AM: The Diable Vauvert publishing house published most of Wallace’s books in France. It was also supposed to publish Infinite Jest for a while. But the Editions de l’Olivier will actually be the one to publish it in the end, and Francis Kerline was entrusted with the translation. Why this shift? And did it come as a disappointment to you?

CR: It’s a very complicated story which is not really mine to tell. Au Diable Vauvert lost the publishing rights of Infinite Jest to the Editions de l’Olivier. They decided that Francis Kerline should translate it for several reasons: they wanted a translator from the Editions de l’Olivier and a more experienced one too. I was a bit disappointed but it came precisely at the time when I was leaving the Diable Vauvert to become a full-time translator. And translating Infinite Jest would have meant spending three more years as the translator of David Foster Wallace, that is to say someone who translates complex postmodern literature which doesn’t sell well in France. And I had already spent a long time inside his head so to speak. So I sure would have liked it but I have no regrets in the end because I was lucky enough to translate great books during that three-year period. I have translated Mitch Cullin’s UnderSurface (A pic) for Inculte Editions, a thriller for Sonatine Editions (Daniel Friedman’s Ne deviens jamais vieux). I was also lucky to work on Lydia Millet’s Ghost Lights (Lumières Fantômes, Lot 49 Editions), Tao Lin’s prose and poems for Au Diable Vauvert and Brian Hart’s The Bully of Order (Au bord du monde, éditions du Seuil, to be published January 2015). These would not have existed otherwise and I am happy they do.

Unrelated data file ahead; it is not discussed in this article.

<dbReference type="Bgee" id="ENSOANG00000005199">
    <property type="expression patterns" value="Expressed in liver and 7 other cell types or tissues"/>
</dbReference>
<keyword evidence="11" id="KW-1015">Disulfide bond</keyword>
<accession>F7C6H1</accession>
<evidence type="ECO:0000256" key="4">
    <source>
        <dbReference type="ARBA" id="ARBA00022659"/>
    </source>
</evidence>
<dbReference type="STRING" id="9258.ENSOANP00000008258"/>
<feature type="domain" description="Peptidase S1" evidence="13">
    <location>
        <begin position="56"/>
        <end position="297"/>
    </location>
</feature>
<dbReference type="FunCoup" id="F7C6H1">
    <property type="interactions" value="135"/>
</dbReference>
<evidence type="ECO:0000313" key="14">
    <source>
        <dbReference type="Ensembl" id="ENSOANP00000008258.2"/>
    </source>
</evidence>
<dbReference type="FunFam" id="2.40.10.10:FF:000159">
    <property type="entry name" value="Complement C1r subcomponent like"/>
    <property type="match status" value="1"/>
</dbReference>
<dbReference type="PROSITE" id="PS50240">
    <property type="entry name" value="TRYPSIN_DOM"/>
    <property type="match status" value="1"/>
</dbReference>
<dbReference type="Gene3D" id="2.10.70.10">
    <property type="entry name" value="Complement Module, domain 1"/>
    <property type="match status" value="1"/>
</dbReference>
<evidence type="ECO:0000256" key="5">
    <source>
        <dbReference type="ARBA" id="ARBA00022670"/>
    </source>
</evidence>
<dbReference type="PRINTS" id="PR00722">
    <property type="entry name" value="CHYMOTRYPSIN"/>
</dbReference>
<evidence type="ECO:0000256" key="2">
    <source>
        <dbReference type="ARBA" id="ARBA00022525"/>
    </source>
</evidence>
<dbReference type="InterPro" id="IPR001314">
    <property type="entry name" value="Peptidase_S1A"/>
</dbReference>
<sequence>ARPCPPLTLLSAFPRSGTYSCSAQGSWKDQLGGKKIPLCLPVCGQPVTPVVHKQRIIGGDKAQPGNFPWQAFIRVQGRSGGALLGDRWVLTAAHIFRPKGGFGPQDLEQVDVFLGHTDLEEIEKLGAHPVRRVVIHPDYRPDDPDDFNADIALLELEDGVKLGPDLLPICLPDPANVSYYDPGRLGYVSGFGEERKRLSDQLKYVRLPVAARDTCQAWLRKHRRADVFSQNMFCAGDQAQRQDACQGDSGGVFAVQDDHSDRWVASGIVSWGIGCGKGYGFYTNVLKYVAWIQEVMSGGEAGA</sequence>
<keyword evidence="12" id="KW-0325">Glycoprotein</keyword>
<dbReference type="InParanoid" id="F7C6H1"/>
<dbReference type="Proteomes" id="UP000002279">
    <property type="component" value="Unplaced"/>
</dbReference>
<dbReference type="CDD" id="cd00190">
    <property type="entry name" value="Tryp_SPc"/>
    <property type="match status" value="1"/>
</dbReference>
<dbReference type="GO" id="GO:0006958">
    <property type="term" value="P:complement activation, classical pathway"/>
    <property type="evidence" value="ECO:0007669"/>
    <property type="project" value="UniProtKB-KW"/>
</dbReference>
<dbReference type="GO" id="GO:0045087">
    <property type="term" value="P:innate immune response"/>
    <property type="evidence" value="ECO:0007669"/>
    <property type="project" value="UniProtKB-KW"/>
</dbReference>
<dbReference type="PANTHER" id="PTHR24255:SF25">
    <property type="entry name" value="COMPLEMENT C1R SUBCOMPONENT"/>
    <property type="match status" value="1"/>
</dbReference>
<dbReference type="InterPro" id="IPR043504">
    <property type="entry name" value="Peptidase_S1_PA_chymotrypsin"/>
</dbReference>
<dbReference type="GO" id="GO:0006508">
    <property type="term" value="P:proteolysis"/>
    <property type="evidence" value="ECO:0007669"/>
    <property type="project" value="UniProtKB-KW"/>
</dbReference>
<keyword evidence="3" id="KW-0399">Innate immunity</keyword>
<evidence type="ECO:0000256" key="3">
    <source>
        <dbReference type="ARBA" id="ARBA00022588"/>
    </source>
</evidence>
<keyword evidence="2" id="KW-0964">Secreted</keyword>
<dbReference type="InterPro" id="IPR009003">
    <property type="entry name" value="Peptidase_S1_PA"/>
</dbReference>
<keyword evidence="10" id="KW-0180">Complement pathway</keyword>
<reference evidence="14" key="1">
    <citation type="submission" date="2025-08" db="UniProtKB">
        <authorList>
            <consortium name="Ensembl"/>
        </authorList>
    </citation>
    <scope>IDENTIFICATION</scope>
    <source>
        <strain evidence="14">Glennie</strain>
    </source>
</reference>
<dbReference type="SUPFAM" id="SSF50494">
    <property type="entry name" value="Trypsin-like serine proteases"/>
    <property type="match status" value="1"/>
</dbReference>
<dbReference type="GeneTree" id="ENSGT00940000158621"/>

AM: Do you have any idea how you would have translated the title « Infinite Jest » into French? This issue was recently debated at the Paris Infinite Wallace conference and no satisfying solution could be found.

CR: Now that you are mentioning it, I think what would make an excellent title, especially almost twenty years after the original publication is just: “LOL ∞”. (Laughs) No, I honestly have no idea! It’s very complicated.


Thank you to both Ariane and Charles for this interview.

Last Updated on Monday, 29 December 2014 13:08  

The Howling Fantods